Rig Tuning

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From: Bill Heintz, Deviation Date: Thurs, 9 May 2002
Subject: Rig Tuning

What sort of rig tension are people using?

From my notes last year we had at one point:

Uppers: 1175 #
Intermediates: 1000 #
Lowers: 1125 #

If anyone would like to borrow my Loos tension gauge, I'd be happy to lend it out (as long as I get it back when I need it.)

From: Mark McCarthy, Slàinte Date: Mon, 13 May 2002
Subject: RE: Rig Tuning

Think from the lack of response, I gather that people are either not using a gauge to measure their shroud tension or do not want to share their numbers? I would like to assume that it is the former, rather than the latter.

My experience jumping on a few different soverels has been that everyone has their own setup. I jumped on bushwhacker at the last nationals (sorry Erik for sharing) , they sail with very tight uppers, a little less tight intermediaries, and almost no tension on their lowers. I believe that they do this because they sail with runners, and it provides them with more options to bend/depower the mast and provides more range.

Everyone has heard the basic tuning tricks of first, making sure the rig is centered side to side by measuring or using a halyard. Second, start tightening with the uppers, then the intermediaries, then lowers to making even turns on both sides. Third, most importantly I think, in 8-10 kts of breeze, with a #1 up, continue to tighten the leeward shrouds just until they stop going slack, still taking even turns on each side. This could require a few tacks and should give you a good solid setup.

After sailing tones of one design dinghies, shroud tension is critical especially in lighter winds. In lighter winds, I found, err on the side of looser is better. In heavy winds, err on the side of tighter is better. Just got a Loos gauge for rod rigging, will be interested to tune the rig using the above method, which I have used for years, and then integrate actual tensions.

From: Mark Yancey, Manhattan Magic Date: Mon., 13 May 2002
Subject: RE: Rig Tuning

Be careful using the "halyard method" of rig centering, we just this weekend measured Manhattan Magic for the final dimensions for our new rig and found the stbd chainplate to be 1/2 inch higher than port. Also I think its more important to have the rig inline with the keel than exactly centered in the boat, this can be done with a plum bob when the boat is out of the water.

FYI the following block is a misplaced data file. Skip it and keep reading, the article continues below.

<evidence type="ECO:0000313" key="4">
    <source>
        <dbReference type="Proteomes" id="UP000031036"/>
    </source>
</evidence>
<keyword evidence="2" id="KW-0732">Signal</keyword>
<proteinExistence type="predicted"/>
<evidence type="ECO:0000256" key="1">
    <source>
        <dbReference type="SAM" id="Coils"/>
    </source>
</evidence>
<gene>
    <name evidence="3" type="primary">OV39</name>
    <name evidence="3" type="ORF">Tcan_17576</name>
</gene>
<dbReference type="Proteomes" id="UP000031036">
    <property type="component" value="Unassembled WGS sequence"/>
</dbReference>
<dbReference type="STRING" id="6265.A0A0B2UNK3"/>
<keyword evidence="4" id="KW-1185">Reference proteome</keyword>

From: Kent Gardam, Foghorn Date: Mon., 13 May 2002
Subject: Re: Rig Tuning

I have a standard (non-rod rigging type) Loos gauge that I had from my J30. I have been using it for the rigging on Foghorn. Too cheap to by a rod-rigging one. Anyway, it "seems" to provide repeatable numbers for tension and work pretty effectively. Anyone know if I'm just kidding myself with its readings or if there is a real reason to spend the couple hundred bucks on the rod-rigging style? I was told by the previous owner of Foghorn (Tartan hull #82) that the uppers should be the highest tension, then the lowers, then the intermediates. I use numbers of about 39 (on the standard Loos gauge) for uppers, 36-37 for the lowers, and 35 for the intermediates. I don't know what that translates to in pounds without looking at the gauge which is on the boat. I guess I also don't know whether those poundage numbers on the gauge translate to rod rigging either.

From: Jerry Kedziora, x-Zot Date: Mon., 13 May 2002
Subject: RE: Rig Tuning

Thanks for the advice on the chainplates.
I know that my starboard is about 1/2" higher also.
I think that centering the rig over the keel is more important.

From: Bill Heintz, Deviation Date: Mon., 13 May 2002
Subject: RE: Rig Tuning

Also, you may want to check the Athwartships position of the mast partners . . . the partners on Deviation are about 3/4"-1/2" closer to the Stbd side. I'm not sure if this is a original construction error, or due to a repair.

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